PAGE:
There’s a line, here…a line one can sit right on the knife-edge of…and it’s the line between organic and electronic. You begin to question the human experience in organic terms, wondering how it is one can get some satisfaction from a non-tangible, fabricated, yet near-wholly interactive experience. Here we are, lonely, stretching out across the world in our beds, our chairs, our desks, getting pleasure from someone we’ve never met but is, nonetheless, NOT a total stranger. Speed dating, with graphics. When you realize that scientists are working on developing organic circuitry and components, ostensibly with intent to make production less toxic to the environment but also opening up the door to someplace for mankind to go when the human body has become outdated, the mind becomes filled with the stuff you only read about in science fiction stories as a kid.

Love in the ether, lust as binary.

A stream of numbers now has the burden of carrying our stream of consciousness, our desires, our joy, our anger. Human, organic passion has now ramped up its dependence on copper wires, surface-mount components, blinking lights, mega-corporation call centers, and the piloting skills of UFO pilots to avoid our clunky, gum-and-duct-tape satellites. (I wonder what the alien equivalent of duct tape is. I wonder if they depend on it as much as we do. Surely, they’ve advanced enough they don’t need to carry wallets.) I can feel the detachment from RL beginning. I don’t know if I’m sad to say it feels good.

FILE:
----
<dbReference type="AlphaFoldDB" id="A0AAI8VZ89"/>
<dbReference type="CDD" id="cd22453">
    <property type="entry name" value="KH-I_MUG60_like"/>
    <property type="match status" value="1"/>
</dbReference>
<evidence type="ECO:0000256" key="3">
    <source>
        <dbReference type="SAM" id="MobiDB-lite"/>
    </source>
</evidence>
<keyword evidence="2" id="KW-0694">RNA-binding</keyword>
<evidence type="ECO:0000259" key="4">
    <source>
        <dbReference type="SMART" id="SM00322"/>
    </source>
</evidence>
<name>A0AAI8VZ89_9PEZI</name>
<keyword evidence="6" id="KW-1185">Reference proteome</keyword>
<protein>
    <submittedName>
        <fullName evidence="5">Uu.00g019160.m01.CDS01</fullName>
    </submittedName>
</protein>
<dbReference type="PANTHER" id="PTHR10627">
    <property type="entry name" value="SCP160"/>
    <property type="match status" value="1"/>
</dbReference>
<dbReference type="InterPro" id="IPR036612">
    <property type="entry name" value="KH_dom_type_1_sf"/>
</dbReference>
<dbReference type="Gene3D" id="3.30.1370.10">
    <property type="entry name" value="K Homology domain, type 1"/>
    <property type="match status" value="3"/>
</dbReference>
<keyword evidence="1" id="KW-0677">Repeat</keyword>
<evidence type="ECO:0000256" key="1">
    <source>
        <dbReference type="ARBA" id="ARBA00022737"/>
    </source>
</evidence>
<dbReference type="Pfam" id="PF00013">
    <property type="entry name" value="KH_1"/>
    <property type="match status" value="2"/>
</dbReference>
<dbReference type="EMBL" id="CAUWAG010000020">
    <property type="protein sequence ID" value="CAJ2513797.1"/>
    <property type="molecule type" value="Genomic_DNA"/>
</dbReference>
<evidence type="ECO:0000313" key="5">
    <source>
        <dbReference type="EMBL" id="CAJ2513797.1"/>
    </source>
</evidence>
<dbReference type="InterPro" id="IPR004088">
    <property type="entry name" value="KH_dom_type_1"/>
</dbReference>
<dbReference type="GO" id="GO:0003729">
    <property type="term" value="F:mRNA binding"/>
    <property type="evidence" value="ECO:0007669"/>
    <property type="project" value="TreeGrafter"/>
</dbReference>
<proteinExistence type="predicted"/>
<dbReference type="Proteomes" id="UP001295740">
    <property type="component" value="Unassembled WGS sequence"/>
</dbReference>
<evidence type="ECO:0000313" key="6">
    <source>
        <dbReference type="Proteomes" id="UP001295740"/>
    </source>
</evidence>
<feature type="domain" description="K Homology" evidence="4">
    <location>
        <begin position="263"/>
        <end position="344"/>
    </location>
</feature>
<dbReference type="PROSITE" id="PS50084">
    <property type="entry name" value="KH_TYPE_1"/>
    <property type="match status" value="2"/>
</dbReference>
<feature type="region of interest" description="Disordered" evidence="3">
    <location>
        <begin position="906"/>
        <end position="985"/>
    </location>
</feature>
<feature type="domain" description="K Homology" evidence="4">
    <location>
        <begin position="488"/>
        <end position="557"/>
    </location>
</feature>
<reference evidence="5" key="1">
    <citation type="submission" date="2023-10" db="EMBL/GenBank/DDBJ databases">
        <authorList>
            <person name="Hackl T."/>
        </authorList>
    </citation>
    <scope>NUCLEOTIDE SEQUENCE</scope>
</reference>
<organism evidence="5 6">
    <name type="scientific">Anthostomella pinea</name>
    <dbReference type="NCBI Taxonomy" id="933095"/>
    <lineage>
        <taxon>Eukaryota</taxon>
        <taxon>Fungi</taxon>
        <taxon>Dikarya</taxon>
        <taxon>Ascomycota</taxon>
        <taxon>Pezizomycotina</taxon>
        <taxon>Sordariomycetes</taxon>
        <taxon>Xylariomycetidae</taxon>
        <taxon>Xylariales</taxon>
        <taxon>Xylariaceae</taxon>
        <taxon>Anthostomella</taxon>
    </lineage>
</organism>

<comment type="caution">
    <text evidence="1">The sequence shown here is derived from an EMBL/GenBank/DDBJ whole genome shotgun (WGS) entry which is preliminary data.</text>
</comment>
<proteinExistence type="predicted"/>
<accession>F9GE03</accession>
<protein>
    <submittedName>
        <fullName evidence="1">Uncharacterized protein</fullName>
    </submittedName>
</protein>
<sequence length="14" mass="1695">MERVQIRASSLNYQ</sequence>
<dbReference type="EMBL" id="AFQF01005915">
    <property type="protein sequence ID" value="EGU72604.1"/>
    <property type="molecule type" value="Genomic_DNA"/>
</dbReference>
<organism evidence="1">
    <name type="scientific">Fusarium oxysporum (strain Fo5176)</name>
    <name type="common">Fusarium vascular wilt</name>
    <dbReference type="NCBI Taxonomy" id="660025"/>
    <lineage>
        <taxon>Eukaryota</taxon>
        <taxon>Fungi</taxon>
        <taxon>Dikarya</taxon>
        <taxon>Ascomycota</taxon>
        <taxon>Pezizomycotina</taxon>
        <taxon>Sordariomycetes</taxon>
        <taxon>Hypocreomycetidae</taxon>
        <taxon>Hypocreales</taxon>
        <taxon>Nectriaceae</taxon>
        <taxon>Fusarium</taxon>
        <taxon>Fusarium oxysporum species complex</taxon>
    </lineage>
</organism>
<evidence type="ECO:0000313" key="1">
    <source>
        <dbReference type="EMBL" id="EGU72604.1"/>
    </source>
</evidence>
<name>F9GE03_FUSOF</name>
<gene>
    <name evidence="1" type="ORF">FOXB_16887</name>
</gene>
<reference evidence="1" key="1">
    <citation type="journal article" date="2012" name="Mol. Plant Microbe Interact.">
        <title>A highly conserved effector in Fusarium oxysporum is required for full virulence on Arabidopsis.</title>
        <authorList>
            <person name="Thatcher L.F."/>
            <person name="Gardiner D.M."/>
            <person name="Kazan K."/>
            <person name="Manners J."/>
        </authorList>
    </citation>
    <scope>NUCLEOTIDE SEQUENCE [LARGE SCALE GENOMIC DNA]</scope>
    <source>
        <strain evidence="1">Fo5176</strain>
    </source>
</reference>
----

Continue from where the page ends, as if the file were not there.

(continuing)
Willa informs me that she’s seeing a modest handful of avatars, and can’t find herself to commit to only one, the news of which simultaneously fails to surprise me and stings a little. So much for keeping RL and SL separate, I suppose. I do the software equivalent of a shrug, and accept what’s been thrown at me. We have one more encounter; over the course of time, she decides that she does want to be with one, and one only. Naturally, I am not it. We stay in touch, on occasion. We know a lot about each other’s real lives, have shared some deep conversations and relied on each other for a shoulder; we DO have good conversation. There’s still a small, soft spot in my digital heart for the woman, somewhere.

It’s at this point that I realize that which I already knew, but have now deemed it too late in life to do anything about; I can’t be fake about anything. I bring myself into everything I do, SL not excepted. As I wander back into the grid, I begin to realize, over the course of time, that SL is a virtual “do-over”… you get a chance to try out interactions that failed in the past, work on them, tinker with them; you can beta-test new approaches, with the worst-case scenario being having to find a landmark to TP to, and fast.